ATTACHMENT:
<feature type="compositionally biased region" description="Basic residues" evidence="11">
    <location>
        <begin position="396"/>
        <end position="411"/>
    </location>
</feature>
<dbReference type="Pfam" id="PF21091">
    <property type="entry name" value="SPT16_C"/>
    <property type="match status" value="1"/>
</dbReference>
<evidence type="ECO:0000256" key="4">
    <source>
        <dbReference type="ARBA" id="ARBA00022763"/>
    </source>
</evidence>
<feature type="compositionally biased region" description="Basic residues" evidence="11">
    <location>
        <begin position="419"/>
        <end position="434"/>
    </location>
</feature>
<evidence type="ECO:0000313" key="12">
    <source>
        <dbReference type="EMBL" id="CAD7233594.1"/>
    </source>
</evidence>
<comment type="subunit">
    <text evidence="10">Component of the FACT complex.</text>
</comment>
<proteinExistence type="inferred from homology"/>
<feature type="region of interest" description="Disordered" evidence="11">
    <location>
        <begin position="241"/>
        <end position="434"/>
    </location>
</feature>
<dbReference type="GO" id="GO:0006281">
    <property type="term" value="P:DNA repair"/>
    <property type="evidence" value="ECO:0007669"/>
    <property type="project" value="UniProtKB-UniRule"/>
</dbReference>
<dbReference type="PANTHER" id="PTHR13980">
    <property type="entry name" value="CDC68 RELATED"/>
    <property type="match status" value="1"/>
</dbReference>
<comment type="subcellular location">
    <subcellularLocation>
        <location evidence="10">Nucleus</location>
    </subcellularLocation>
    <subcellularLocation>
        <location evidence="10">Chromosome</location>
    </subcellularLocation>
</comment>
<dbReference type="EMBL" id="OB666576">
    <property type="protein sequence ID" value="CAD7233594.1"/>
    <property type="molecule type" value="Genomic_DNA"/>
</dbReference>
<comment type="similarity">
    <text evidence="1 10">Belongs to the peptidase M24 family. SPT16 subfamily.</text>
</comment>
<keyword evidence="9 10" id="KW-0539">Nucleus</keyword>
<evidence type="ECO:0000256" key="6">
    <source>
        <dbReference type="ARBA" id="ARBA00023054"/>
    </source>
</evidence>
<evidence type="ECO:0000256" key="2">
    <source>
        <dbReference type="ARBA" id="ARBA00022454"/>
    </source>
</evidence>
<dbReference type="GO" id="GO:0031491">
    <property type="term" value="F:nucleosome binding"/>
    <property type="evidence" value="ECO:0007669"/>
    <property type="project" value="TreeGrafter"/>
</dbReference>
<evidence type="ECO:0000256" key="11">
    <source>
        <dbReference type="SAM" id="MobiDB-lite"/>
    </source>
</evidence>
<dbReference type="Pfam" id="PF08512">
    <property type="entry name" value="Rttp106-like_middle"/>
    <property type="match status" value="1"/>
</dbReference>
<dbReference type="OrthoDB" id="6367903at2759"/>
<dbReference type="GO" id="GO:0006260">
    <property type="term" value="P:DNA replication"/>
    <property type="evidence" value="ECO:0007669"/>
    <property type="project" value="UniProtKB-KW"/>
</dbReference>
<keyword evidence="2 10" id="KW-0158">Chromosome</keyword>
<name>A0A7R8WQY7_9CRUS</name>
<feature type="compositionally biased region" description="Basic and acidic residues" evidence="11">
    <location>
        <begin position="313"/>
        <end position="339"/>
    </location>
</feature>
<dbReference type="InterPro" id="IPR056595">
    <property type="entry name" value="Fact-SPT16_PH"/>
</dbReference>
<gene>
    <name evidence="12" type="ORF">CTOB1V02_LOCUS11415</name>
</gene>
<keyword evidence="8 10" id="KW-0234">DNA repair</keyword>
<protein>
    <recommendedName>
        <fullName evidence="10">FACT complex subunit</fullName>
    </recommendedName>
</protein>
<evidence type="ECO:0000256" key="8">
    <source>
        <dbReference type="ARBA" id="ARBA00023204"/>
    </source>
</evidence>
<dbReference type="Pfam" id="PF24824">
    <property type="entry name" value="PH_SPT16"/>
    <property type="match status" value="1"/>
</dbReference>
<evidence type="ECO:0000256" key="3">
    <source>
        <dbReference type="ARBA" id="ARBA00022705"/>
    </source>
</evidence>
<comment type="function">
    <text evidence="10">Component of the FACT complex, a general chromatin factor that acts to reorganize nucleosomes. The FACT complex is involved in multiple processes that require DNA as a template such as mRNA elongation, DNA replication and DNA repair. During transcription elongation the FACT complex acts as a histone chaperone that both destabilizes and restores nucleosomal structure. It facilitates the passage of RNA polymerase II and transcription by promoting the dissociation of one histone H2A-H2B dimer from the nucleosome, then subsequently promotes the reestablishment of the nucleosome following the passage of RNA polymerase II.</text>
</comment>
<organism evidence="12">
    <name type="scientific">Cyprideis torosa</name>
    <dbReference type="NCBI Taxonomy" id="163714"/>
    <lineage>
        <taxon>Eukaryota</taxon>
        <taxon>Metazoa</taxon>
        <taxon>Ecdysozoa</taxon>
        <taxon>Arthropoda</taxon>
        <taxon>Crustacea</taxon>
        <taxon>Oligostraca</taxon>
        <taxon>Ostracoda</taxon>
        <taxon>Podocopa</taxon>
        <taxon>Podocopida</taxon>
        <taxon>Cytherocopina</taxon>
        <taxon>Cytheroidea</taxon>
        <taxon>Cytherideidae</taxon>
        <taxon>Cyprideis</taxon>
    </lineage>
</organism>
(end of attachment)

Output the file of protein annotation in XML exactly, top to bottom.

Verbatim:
<feature type="compositionally biased region" description="Basic residues" evidence="11">
    <location>
        <begin position="396"/>
        <end position="411"/>
    </location>
</feature>
<dbReference type="Pfam" id="PF21091">
    <property type="entry name" value="SPT16_C"/>
    <property type="match status" value="1"/>
</dbReference>
<evidence type="ECO:0000256" key="4">
    <source>
        <dbReference type="ARBA" id="ARBA00022763"/>
    </source>
</evidence>
<feature type="compositionally biased region" description="Basic residues" evidence="11">
    <location>
        <begin position="419"/>
        <end position="434"/>
    </location>
</feature>
<evidence type="ECO:0000313" key="12">
    <source>
        <dbReference type="EMBL" id="CAD7233594.1"/>
    </source>
</evidence>
<comment type="subunit">
    <text evidence="10">Component of the FACT complex.</text>
</comment>
<proteinExistence type="inferred from homology"/>
<feature type="region of interest" description="Disordered" evidence="11">
    <location>
        <begin position="241"/>
        <end position="434"/>
    </location>
</feature>
<dbReference type="GO" id="GO:0006281">
    <property type="term" value="P:DNA repair"/>
    <property type="evidence" value="ECO:0007669"/>
    <property type="project" value="UniProtKB-UniRule"/>
</dbReference>
<dbReference type="PANTHER" id="PTHR13980">
    <property type="entry name" value="CDC68 RELATED"/>
    <property type="match status" value="1"/>
</dbReference>
<comment type="subcellular location">
    <subcellularLocation>
        <location evidence="10">Nucleus</location>
    </subcellularLocation>
    <subcellularLocation>
        <location evidence="10">Chromosome</location>
    </subcellularLocation>
</comment>
<dbReference type="EMBL" id="OB666576">
    <property type="protein sequence ID" value="CAD7233594.1"/>
    <property type="molecule type" value="Genomic_DNA"/>
</dbReference>
<comment type="similarity">
    <text evidence="1 10">Belongs to the peptidase M24 family. SPT16 subfamily.</text>
</comment>
<keyword evidence="9 10" id="KW-0539">Nucleus</keyword>
<evidence type="ECO:0000256" key="6">
    <source>
        <dbReference type="ARBA" id="ARBA00023054"/>
    </source>
</evidence>
<evidence type="ECO:0000256" key="2">
    <source>
        <dbReference type="ARBA" id="ARBA00022454"/>
    </source>
</evidence>
<dbReference type="GO" id="GO:0031491">
    <property type="term" value="F:nucleosome binding"/>
    <property type="evidence" value="ECO:0007669"/>
    <property type="project" value="TreeGrafter"/>
</dbReference>
<evidence type="ECO:0000256" key="11">
    <source>
        <dbReference type="SAM" id="MobiDB-lite"/>
    </source>
</evidence>
<dbReference type="Pfam" id="PF08512">
    <property type="entry name" value="Rttp106-like_middle"/>
    <property type="match status" value="1"/>
</dbReference>
<dbReference type="OrthoDB" id="6367903at2759"/>
<dbReference type="GO" id="GO:0006260">
    <property type="term" value="P:DNA replication"/>
    <property type="evidence" value="ECO:0007669"/>
    <property type="project" value="UniProtKB-KW"/>
</dbReference>
<keyword evidence="2 10" id="KW-0158">Chromosome</keyword>
<name>A0A7R8WQY7_9CRUS</name>
<feature type="compositionally biased region" description="Basic and acidic residues" evidence="11">
    <location>
        <begin position="313"/>
        <end position="339"/>
    </location>
</feature>
<dbReference type="InterPro" id="IPR056595">
    <property type="entry name" value="Fact-SPT16_PH"/>
</dbReference>
<gene>
    <name evidence="12" type="ORF">CTOB1V02_LOCUS11415</name>
</gene>
<keyword evidence="8 10" id="KW-0234">DNA repair</keyword>
<protein>
    <recommendedName>
        <fullName evidence="10">FACT complex subunit</fullName>
    </recommendedName>
</protein>
<evidence type="ECO:0000256" key="8">
    <source>
        <dbReference type="ARBA" id="ARBA00023204"/>
    </source>
</evidence>
<dbReference type="Pfam" id="PF24824">
    <property type="entry name" value="PH_SPT16"/>
    <property type="match status" value="1"/>
</dbReference>
<evidence type="ECO:0000256" key="3">
    <source>
        <dbReference type="ARBA" id="ARBA00022705"/>
    </source>
</evidence>
<comment type="function">
    <text evidence="10">Component of the FACT complex, a general chromatin factor that acts to reorganize nucleosomes. The FACT complex is involved in multiple processes that require DNA as a template such as mRNA elongation, DNA replication and DNA repair. During transcription elongation the FACT complex acts as a histone chaperone that both destabilizes and restores nucleosomal structure. It facilitates the passage of RNA polymerase II and transcription by promoting the dissociation of one histone H2A-H2B dimer from the nucleosome, then subsequently promotes the reestablishment of the nucleosome following the passage of RNA polymerase II.</text>
</comment>
<organism evidence="12">
    <name type="scientific">Cyprideis torosa</name>
    <dbReference type="NCBI Taxonomy" id="163714"/>
    <lineage>
        <taxon>Eukaryota</taxon>
        <taxon>Metazoa</taxon>
        <taxon>Ecdysozoa</taxon>
        <taxon>Arthropoda</taxon>
        <taxon>Crustacea</taxon>
        <taxon>Oligostraca</taxon>
        <taxon>Ostracoda</taxon>
        <taxon>Podocopa</taxon>
        <taxon>Podocopida</taxon>
        <taxon>Cytherocopina</taxon>
        <taxon>Cytheroidea</taxon>
        <taxon>Cytherideidae</taxon>
        <taxon>Cyprideis</taxon>
    </lineage>
</organism>